Millions of Americans live with Alzheimer’s and other forms of dementia — and millions more take care of them. By 2050, cases of Alzheimer’s are expected to triple, meaning millions more children, other family members, and friends may find themselves with a new job that can take many hours each week, and sometimes, every bit of energy and patience we have. Caregivers are under huge amounts of stress and anxiety under normal circumstances — and especially now in the midst of a pandemic. And recent studies show that nearly three quarters of the caregivers experience mild to severe interruption of their jobs, and more than 40 percent may spend more than 10 hours a week providing care. Many people serving as caregivers for loved ones need to ask: Is there a way to get paid for being a family caregiver?
Being Patient spoke to Sima Schoen from the Family Caregivers Alliance about ways caregivers can earn compensation for their time assisting their loved ones.
BEING PATIENT: Could you explain your role at the Family Caregivers Alliance?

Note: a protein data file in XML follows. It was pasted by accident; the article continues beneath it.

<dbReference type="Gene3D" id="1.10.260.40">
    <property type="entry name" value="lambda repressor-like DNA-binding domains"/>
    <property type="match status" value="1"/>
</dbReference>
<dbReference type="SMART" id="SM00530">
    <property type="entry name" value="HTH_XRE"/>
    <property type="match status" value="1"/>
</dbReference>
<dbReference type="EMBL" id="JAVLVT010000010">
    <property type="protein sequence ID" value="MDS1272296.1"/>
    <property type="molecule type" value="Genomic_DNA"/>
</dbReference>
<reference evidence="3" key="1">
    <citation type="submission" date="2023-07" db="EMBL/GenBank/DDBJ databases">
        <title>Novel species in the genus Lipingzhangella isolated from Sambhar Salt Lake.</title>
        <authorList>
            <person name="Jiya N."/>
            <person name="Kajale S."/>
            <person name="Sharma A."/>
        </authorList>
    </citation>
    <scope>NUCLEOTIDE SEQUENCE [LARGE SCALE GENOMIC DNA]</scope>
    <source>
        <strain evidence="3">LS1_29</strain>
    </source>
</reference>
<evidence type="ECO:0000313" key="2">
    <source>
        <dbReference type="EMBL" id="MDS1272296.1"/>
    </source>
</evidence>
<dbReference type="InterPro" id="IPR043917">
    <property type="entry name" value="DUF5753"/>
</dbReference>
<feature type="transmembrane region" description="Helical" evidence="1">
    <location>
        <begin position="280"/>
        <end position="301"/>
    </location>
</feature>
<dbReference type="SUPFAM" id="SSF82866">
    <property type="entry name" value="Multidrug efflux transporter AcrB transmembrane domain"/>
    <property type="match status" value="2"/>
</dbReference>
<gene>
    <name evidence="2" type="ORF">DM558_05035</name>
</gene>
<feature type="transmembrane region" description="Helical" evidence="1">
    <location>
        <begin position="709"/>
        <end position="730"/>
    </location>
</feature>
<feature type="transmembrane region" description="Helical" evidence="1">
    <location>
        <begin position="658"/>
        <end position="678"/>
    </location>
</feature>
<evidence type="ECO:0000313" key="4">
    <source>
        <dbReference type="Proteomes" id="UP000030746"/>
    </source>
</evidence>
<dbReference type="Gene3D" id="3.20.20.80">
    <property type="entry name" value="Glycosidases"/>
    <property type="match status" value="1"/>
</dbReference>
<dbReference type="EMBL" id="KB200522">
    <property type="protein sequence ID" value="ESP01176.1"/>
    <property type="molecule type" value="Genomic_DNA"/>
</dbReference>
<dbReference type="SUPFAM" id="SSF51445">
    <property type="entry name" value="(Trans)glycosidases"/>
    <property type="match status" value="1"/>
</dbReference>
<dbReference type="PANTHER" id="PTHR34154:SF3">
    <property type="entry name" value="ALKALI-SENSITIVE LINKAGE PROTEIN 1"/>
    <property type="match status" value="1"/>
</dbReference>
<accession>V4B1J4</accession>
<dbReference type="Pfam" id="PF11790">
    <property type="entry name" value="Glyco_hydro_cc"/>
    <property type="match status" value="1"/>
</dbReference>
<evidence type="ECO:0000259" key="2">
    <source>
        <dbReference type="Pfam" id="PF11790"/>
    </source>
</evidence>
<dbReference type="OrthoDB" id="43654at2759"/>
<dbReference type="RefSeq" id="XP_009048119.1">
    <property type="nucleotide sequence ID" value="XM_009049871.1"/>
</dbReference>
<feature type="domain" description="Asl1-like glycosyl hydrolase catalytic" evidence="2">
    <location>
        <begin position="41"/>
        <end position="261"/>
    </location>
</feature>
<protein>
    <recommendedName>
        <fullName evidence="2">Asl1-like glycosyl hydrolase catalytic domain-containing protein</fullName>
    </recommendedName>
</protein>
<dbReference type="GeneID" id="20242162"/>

SIMA SCHOEN: I’m the National Caregiver Resource Specialist. We have people calling in from all over the country, and I answer the call for all of the states except for California. People who are taking care of family members usually call, and sometimes the person who needs the care, the care recipient, is calling, but they all want information about what services are available in their state. I provide that information to the best of my ability.
BP: What do you get asked most frequently?
SS: Most people are calling to learn if they can get paid for taking care of a family member. I would say maybe 95% or more are calling to find out how they can get paid, or the care recipient is calling on behalf of the caregiver, trying to find out how their spouse or their daughter or whoever can get paid.